by Matt Vasilogambros of Stateline, an initiative of The Pew Charitable Trusts
When Clifton Gibson was released from prison in 2019, he still felt the same disconnection from society that he internalized for the 25 years of his incarceration.
Among the many challenges he faced: He wasn’t allowed to vote. At that time, California, like several other states, did not allow people on parole with felony convictions to cast a ballot.
That changed in November, when Golden State voters passed Proposition 17 and restored the voting rights of 50,000 Californians released from prison with felony convictions.
“There was this restoration of who I was as a whole human being,” said Gibson, who lives in Los Angeles. “To be able to have a value to offer my community, my family and me; to be able to stand up for things that I believe in; and to have a voice in the process of things that I believe in and are important to my community.”
Building off two decades of advocacy work and the recent national push to overhaul the criminal justice system, 20 states now restore voting rights for people with felony convictions when they leave prison. Energy around the restoration of voting rights continues to swell. But there remains sustained opposition, as critics insist people with felony convictions pay all fines and serve the entirety of their parole before regaining the right to vote.
New York and Washington enacted laws in the past two months that automatically restore voting rights to people convicted of felonies after they are released from prison. Virginia Gov. Ralph Northam, a Democrat, signed an executive order in March that restored voting rights for more than 69,000 eligible Virginians.
A proposed amendment to the Virginia state constitution could make that change permanent. The legislature passed the amendment this session. Lawmakers will have to pass it again in 2022 before it heads to voters for final approval.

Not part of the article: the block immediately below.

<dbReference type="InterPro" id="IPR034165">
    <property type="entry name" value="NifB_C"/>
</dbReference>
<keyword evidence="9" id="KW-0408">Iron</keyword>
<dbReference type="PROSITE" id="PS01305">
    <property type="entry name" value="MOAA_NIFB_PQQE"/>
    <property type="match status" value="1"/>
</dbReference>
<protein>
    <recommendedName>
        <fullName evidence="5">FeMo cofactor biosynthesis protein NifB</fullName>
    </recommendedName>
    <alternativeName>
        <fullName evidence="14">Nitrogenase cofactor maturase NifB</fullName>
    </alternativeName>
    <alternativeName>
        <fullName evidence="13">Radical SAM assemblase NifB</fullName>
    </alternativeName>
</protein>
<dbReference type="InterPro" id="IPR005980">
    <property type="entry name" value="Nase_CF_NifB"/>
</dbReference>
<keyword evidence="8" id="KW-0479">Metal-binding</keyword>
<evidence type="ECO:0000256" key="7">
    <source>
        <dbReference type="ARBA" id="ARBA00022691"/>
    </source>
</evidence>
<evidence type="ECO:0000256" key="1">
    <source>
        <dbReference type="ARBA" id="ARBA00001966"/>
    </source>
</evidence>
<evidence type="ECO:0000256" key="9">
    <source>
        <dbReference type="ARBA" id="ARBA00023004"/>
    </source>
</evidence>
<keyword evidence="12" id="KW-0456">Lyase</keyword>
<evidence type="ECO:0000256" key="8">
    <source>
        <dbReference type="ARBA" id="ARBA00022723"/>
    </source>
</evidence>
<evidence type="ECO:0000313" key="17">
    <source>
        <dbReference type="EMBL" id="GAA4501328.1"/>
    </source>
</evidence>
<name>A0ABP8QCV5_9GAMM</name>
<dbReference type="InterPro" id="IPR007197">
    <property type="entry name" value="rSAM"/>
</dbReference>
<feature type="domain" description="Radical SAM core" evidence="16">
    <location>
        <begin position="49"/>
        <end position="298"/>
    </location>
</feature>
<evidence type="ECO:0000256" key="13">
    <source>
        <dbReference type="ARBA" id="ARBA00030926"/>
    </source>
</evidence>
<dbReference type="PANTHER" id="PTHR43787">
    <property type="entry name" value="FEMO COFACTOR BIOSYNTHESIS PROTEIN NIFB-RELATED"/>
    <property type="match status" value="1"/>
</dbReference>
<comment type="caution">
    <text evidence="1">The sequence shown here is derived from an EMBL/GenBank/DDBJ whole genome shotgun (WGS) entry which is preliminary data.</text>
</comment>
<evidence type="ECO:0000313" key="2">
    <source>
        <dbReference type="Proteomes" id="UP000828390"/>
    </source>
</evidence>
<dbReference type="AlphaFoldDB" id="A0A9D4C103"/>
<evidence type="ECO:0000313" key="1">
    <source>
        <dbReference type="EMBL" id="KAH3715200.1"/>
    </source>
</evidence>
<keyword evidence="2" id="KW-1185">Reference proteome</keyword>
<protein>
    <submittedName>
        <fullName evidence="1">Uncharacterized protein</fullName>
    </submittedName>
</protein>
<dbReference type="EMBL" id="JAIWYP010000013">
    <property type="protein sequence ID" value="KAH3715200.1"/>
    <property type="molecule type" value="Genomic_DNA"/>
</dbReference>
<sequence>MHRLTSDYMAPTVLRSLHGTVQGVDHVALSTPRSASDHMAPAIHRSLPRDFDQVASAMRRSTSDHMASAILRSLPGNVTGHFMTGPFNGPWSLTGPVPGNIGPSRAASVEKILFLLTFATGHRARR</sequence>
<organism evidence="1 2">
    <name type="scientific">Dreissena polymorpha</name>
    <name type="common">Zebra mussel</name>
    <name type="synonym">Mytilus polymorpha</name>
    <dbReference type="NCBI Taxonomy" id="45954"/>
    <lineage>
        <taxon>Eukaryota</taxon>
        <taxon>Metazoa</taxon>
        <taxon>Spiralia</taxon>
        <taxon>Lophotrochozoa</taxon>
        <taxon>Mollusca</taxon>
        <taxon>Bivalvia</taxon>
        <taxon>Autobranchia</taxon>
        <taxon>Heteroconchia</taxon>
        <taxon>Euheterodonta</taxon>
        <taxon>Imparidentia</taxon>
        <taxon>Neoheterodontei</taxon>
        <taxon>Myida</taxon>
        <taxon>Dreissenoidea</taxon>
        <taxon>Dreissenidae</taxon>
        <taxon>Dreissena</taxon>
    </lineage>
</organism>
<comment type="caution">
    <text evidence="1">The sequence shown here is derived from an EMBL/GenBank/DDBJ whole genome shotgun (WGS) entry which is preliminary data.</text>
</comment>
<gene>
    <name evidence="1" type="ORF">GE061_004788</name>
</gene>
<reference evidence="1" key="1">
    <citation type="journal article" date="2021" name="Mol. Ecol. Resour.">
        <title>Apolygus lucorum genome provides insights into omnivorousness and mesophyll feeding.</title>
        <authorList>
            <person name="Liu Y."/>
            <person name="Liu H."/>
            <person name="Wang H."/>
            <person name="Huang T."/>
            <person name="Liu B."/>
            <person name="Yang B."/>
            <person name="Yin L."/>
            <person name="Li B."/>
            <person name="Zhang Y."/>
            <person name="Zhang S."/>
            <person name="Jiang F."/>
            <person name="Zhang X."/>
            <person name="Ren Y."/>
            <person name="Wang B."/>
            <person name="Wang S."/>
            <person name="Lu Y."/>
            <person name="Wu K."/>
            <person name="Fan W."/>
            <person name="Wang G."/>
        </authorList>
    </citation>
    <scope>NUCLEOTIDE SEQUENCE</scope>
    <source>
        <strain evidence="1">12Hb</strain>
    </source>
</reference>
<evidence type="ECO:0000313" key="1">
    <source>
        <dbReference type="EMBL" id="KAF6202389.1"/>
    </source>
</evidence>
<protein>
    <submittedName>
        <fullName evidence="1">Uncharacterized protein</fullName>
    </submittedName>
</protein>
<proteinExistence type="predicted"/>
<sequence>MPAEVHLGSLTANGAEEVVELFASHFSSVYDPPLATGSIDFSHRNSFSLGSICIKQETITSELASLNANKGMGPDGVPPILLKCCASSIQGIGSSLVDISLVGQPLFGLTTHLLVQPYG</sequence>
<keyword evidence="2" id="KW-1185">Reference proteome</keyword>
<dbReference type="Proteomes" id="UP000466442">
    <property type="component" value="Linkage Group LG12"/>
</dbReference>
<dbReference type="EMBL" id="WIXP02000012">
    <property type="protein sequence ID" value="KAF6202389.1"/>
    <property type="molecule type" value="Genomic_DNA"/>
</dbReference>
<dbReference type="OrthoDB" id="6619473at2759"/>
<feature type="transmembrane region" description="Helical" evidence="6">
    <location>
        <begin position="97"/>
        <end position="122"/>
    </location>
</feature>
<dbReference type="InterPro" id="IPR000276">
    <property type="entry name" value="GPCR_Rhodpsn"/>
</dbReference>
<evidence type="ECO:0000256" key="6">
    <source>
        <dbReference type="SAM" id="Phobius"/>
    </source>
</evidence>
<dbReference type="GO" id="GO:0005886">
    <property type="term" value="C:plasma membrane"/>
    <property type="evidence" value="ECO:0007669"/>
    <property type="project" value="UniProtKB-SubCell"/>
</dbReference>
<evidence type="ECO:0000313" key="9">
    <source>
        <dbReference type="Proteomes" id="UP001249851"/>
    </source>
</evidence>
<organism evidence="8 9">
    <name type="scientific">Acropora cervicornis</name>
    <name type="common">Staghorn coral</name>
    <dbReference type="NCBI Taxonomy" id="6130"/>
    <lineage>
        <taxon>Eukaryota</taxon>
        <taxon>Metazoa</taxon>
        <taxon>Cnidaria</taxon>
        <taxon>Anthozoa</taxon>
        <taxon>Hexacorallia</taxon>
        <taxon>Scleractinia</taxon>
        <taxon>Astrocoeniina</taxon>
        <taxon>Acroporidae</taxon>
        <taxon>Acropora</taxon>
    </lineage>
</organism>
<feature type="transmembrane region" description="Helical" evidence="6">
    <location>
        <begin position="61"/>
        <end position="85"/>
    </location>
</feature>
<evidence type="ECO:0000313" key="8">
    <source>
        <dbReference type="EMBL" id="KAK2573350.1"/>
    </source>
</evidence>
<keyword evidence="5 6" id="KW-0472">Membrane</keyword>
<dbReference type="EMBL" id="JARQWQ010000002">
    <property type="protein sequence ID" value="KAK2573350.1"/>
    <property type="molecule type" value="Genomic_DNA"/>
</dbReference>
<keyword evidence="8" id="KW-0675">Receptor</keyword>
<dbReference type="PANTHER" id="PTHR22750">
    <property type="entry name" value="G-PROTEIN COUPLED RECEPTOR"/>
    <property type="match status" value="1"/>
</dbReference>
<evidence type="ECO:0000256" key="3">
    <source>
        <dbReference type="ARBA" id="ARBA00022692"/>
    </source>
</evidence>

A holdover from the 19th century, 5.2 million Americans are disenfranchised because of their felony convictions—some 2.3% of the nation’s voting age population, according to a 2020 count by the Sentencing Project, a Washington, D.C.-based organization that lobbies for the restoration of voting rights. In 11 states, people with felony convictions lose their voting rights indefinitely, sometimes having to wait for a gubernatorial pardon, or navigate a gauntlet of waiting periods, fees and petitions.
Some critics of these new laws say people with felony convictions should serve the entirety of their sentences, including parole, probation and fines, before being able to cast a ballot again. However, proponents of voting rights restoration after prison think accessing the ballot connects people with society, giving them ownership over their lives and the community, and possibly dissuading them from committing crimes in the future.
“If you’re living your life on parole, you’re leading a law-abiding life,” said Democratic Assembly member Daniel O’Donnell, the New York bill’s sponsor. “If you’re leading a law-abiding life, you should be able to vote.”
Certain states are going beyond reinstating voting rights for those with felony convictions once they leave prison. Some are scrapping laws that disenfranchise those voters in the first place.
In Oregon, lawmakers are debating measures that would amend a law that strips voting rights from people with felony convictions. The District of Columbia, Maine and Vermont do not disenfranchise those with felony convictions even while in prison. Illinois also is debating legislation that would repeal the state’s ban on voting by incarcerated people.
The restoration of voting rights has drawn some bipartisan support. Last year, Iowa Gov. Kim Reynolds, a Republican, signed an executive order giving the right to vote to thousands of residents with felony convictions after completing parole or probation. The legislature is working to amend the state’s constitution to make this change permanent.